HENRY CISNEROS Biography - Polititians


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Name: Henry Gabriel Cisneros                                                           
Born: 11 June 1947 San Antonio, Texas                                                   
Henry Gabriel Cisneros (born June 11, 1947) is an American politician,                 
businessman, and community leader. He was the first person of Hispanic                 
background elected as mayor of a large American city, and later served as the 10th     
U.S. Secretary of Housing and Urban Development from 1993 to 1997. He left             
public office as a result of the Henry Cisneros payments controversy, after             
pleading guilty to making false statements to federal officials. He is currently       
Executive Chairman to CityView, an investment company that finances homebuilders       
with over 6,000 homes in its investment portfolio.                                     
The son of Elvira and George Cisneros, Henry Cisneros was born in San Antonio,         
Texas. He was one of five brothers and sisters. He received his primary                 
education at Central Catholic Marianist High School in San Antonio, and later           
received a B.A. and an M.A. in Urban and Regional Planning from Texas A&M               
University. He earned an additional Masters degree in Public Administration from       
the John F. Kennedy School of Government at Harvard University and a Doctor in         
Public Administration from George Washington University. He married Mary Alice         
Perez in 1969. They have two daughters, Teresa and Mercedes, and a son, John           
Paul. He is the father-in-law to current Arizona Cardinals offensive lineman           
Brad Badger.                                                                           
In 1975, Cisneros was elected to the San Antonio City Council, at the time             
becoming the youngest councilman in the city's history (until current San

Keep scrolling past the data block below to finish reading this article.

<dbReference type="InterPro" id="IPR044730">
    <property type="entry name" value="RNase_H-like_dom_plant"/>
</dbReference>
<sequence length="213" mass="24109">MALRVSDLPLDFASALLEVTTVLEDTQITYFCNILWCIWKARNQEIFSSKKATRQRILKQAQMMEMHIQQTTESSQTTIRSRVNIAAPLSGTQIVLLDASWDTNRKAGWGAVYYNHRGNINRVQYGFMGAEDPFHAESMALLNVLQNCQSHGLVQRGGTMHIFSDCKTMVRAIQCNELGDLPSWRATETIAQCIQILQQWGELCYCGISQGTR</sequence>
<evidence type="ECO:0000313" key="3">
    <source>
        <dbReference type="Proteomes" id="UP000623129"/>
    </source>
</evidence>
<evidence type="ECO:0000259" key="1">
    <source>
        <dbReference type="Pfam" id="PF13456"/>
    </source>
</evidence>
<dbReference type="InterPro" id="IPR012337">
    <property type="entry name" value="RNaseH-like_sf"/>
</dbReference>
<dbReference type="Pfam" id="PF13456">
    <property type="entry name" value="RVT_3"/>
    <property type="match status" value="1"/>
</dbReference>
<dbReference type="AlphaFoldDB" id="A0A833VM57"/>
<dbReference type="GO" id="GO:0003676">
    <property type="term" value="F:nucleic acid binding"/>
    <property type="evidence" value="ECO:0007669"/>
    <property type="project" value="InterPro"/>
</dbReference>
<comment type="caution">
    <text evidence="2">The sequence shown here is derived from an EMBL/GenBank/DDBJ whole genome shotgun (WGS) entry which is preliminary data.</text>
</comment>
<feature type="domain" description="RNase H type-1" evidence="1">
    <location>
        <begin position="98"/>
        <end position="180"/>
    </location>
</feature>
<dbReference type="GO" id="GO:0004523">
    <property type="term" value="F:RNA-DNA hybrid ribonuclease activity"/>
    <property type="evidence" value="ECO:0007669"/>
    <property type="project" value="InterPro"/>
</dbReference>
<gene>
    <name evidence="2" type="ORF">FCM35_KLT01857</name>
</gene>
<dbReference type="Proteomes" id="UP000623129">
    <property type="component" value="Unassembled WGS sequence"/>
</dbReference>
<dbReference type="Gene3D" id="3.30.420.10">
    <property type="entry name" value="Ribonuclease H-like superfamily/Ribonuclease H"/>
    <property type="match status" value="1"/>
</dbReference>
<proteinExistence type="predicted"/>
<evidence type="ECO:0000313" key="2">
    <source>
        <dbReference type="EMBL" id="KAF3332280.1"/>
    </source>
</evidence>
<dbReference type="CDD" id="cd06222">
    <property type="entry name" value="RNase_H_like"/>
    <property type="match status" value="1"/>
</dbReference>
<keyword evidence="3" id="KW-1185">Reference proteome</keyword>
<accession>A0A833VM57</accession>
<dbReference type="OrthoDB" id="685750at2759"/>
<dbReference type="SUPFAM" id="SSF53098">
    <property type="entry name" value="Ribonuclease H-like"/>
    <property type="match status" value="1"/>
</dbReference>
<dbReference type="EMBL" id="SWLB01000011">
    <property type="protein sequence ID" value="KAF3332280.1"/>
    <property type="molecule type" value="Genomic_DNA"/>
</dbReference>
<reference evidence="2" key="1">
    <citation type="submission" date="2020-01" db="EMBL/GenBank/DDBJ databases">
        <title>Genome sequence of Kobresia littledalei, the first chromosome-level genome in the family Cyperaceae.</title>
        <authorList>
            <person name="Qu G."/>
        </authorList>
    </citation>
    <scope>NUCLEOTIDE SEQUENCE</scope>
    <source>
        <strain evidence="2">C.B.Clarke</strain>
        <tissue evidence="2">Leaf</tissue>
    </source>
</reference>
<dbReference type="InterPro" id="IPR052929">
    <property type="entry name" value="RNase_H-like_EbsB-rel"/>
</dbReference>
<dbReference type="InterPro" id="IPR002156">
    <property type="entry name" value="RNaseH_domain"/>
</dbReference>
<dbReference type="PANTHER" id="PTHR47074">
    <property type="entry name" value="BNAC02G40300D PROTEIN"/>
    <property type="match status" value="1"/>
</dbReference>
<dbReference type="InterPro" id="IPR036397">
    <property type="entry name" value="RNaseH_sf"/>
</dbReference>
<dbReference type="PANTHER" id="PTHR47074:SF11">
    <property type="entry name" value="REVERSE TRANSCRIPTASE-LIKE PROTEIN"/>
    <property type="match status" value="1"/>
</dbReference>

Antonio City Councilor Chip Haas's election in 2003 at age 26). He served for           
six years on the City Council and was elected Mayor of San Antonio in 1981. San         
Antonio at the time was the ninth-largest city in the nation. Cisneros became           
the first Mexican American to head a major American city. He was well liked by         
his constituency and was reelected to three additional two-year terms, which           
meant he served four terms as mayor overall. His popularity did not rest with           
San Antonio's Hispanic community alone, but with all ethnic groups in the area.         
In 1982, he was selected as one of the "Ten Outstanding Young Men of America" by       
the U.S. Jaycees.                                                                       
As mayor of San Antonio, Cisneros began to attract national attention for his           
success in developing new growth in the city's business sector, and in 'promoting       
cooperation' among the city's various ethnic groups. In 1984, Democratic               
presidential nominee Walter Mondale tapped Cisneros as a finalist for the vice         
presidential nomination, which eventually went to U.S. Rep. Geraldine Ferraro.         
In 1986, City and State Magazine named him Outstanding Mayor.                           
Also while mayor, Cisneros had a well-publicized affair with constituent Linda         
Medlar. The affair did not end until 1991, when Cisneros's wife filed for               
divorce; although the couple reconciled and the divorce action was dropped, the         
affair would nonetheless come back to haunt Cisneros in the future. Nonetheless,       
in 1991, VISTA Magazine awarded him with its Hispanic Man of the Year honor.           
In 1989, Cisneros left public office and became chairman of the Cisneros Asset         
Management Company, a national asset-management firm for tax-exempt                     
organizations. He also served as deputy chairman of the Federal Reserve Bank of         
Dallas, and was a board member of the Rockefeller Foundation. In 1990,citizens         
urged Cisneros to run for governor of Texas but a family crisis forced him to           
change his goals. His son, John Paul, had been born in 1987 with a heart defect.       
At the time, doctors did not know if surgery could correct his problem. (He             
finally underwent successful surgery in late 1993). His son's health became his         
biggest priority, and Cisneros wished to stay close to home to spend as much           
time as possible with his family. He also turned down an appointment as a U.S.         
senator from Texas in 1993 for the seat formerly held by Lloyd Bentsen, who had         
been nominated as Secretary of the Treasury.                                           
Cisneros was nominated by President Bill Clinton to serve as Secretary of               
Housing and Urban Development, and was unanimously confirmed by the U.S. Senate.       
He was sworn into office by Chief Justice William H. Rehnquist on January 22,           
1993. During his term, he reformed the public housing system, and successfully         
resisted efforts to substantially reduce or wholly eliminate the Department.           
Citing the needs of his family, he resigned as Secretary in January, 1997 while         
under a cloud of personal and political scandal.